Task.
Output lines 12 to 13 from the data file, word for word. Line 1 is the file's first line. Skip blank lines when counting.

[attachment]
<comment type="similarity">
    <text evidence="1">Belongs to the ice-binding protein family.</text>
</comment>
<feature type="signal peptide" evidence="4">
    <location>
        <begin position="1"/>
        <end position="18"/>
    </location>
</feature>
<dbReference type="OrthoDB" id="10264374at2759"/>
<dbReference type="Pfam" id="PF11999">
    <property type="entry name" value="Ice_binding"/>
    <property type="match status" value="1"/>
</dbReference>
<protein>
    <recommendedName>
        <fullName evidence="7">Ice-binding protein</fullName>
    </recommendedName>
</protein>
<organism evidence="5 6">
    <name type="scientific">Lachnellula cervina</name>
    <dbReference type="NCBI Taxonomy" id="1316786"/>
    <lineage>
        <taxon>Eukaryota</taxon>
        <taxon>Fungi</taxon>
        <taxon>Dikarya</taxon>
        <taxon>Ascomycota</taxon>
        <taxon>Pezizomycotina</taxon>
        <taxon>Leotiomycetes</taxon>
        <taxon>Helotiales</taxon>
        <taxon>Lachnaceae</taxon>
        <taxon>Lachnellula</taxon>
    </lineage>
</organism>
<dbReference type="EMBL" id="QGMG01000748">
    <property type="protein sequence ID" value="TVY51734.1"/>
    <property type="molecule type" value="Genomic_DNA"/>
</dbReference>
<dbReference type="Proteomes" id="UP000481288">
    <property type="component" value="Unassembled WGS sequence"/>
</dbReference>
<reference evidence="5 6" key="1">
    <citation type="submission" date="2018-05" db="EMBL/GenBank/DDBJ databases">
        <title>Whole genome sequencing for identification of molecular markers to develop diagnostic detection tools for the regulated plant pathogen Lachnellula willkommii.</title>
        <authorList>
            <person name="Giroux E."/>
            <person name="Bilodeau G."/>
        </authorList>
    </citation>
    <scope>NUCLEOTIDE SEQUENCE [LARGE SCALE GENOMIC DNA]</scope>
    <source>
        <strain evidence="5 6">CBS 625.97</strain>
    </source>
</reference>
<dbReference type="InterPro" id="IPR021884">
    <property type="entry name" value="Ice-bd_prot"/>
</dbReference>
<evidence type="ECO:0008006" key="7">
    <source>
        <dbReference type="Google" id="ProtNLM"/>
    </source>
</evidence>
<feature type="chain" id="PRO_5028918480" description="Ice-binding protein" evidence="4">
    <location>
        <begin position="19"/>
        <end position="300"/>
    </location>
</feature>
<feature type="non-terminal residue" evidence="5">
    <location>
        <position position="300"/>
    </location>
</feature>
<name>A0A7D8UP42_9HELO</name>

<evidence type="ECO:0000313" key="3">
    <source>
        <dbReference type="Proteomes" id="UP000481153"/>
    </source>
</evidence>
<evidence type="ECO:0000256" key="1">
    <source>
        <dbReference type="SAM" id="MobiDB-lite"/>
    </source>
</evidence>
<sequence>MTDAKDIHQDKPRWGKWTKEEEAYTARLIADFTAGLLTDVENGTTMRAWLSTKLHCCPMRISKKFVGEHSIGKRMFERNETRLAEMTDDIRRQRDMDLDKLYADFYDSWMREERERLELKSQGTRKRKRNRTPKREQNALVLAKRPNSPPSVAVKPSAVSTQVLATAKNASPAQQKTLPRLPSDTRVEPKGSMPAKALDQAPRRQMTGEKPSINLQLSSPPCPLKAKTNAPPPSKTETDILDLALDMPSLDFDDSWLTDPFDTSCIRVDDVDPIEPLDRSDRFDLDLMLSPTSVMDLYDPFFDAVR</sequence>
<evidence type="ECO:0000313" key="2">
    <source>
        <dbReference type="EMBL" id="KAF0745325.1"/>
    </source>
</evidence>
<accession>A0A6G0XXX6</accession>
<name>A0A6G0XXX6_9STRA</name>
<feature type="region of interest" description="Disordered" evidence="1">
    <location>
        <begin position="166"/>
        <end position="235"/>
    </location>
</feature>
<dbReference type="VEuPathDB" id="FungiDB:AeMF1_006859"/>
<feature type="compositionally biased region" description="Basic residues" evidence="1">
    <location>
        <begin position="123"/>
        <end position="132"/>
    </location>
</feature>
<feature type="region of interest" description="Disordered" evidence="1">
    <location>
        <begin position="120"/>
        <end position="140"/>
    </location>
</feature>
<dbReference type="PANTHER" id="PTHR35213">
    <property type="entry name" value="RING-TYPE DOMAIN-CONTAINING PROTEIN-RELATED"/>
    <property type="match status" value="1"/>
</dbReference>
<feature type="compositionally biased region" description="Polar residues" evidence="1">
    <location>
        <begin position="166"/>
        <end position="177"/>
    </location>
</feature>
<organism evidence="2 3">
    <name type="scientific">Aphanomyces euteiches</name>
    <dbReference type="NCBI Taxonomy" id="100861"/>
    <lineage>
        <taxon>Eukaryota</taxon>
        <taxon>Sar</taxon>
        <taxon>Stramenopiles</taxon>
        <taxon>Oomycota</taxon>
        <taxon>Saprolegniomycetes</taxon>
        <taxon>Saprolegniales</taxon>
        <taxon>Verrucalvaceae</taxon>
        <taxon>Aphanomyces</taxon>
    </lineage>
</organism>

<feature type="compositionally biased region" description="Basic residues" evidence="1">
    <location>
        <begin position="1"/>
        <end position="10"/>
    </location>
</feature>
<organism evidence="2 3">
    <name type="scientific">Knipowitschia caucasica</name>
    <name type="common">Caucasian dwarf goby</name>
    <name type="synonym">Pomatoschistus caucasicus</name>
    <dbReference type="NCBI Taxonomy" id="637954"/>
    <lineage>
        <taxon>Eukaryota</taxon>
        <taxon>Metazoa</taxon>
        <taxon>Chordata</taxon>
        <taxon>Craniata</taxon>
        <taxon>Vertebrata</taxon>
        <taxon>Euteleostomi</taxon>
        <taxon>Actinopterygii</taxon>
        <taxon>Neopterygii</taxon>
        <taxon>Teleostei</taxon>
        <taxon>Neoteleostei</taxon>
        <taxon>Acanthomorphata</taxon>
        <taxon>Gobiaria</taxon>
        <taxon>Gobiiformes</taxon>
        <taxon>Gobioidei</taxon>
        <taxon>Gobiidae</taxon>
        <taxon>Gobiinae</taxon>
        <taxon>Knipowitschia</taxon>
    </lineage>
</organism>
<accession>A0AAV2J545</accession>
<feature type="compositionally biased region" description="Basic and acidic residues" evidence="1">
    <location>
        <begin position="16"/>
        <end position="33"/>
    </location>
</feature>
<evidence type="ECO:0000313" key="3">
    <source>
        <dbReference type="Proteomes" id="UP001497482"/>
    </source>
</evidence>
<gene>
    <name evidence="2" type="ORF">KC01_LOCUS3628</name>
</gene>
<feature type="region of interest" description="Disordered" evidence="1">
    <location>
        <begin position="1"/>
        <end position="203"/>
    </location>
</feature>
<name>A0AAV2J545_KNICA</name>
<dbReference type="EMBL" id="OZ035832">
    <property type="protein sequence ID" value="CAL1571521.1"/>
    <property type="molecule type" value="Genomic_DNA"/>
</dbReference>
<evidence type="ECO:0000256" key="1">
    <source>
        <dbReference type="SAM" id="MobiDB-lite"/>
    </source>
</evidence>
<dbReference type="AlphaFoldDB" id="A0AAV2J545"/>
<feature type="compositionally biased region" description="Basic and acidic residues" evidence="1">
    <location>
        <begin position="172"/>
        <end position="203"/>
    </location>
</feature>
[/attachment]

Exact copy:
    <property type="entry name" value="Ice_binding"/>
    <property type="match status" value="1"/>